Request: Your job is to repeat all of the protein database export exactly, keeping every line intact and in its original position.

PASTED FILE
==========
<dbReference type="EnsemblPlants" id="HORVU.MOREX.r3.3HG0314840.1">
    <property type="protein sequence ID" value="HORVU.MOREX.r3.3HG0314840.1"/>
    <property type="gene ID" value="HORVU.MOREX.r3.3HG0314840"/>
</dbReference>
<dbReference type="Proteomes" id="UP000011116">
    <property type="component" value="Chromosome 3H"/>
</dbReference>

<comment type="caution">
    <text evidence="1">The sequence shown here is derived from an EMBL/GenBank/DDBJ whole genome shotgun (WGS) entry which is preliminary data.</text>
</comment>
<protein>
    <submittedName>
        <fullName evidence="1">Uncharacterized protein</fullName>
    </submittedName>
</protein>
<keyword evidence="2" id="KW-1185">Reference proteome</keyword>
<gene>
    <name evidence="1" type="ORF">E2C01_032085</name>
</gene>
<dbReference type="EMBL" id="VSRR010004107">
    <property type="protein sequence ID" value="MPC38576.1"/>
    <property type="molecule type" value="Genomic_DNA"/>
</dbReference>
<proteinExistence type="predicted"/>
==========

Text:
<dbReference type="EnsemblPlants" id="HORVU.MOREX.r3.3HG0314840.1">
    <property type="protein sequence ID" value="HORVU.MOREX.r3.3HG0314840.1"/>
    <property type="gene ID" value="HORVU.MOREX.r3.3HG0314840"/>
</dbReference>
<dbReference type="Proteomes" id="UP000011116">
    <property type="component" value="Chromosome 3H"/>
</dbReference>

<comment type="caution">
    <text evidence="1">The sequence shown here is derived from an EMBL/GenBank/DDBJ whole genome shotgun (WGS) entry which is preliminary data.</text>
</comment>
<protein>
    <submittedName>
        <fullName evidence="1">Uncharacterized protein</fullName>
    </submittedName>
</protein>
<keyword evidence="2" id="KW-1185">Reference proteome</keyword>
<gene>
    <name evidence="1" type="ORF">E2C01_032085</name>
</gene>
<dbReference type="EMBL" id="VSRR010004107">
    <property type="protein sequence ID" value="MPC38576.1"/>
    <property type="molecule type" value="Genomic_DNA"/>
</dbReference>
<proteinExistence type="predicted"/>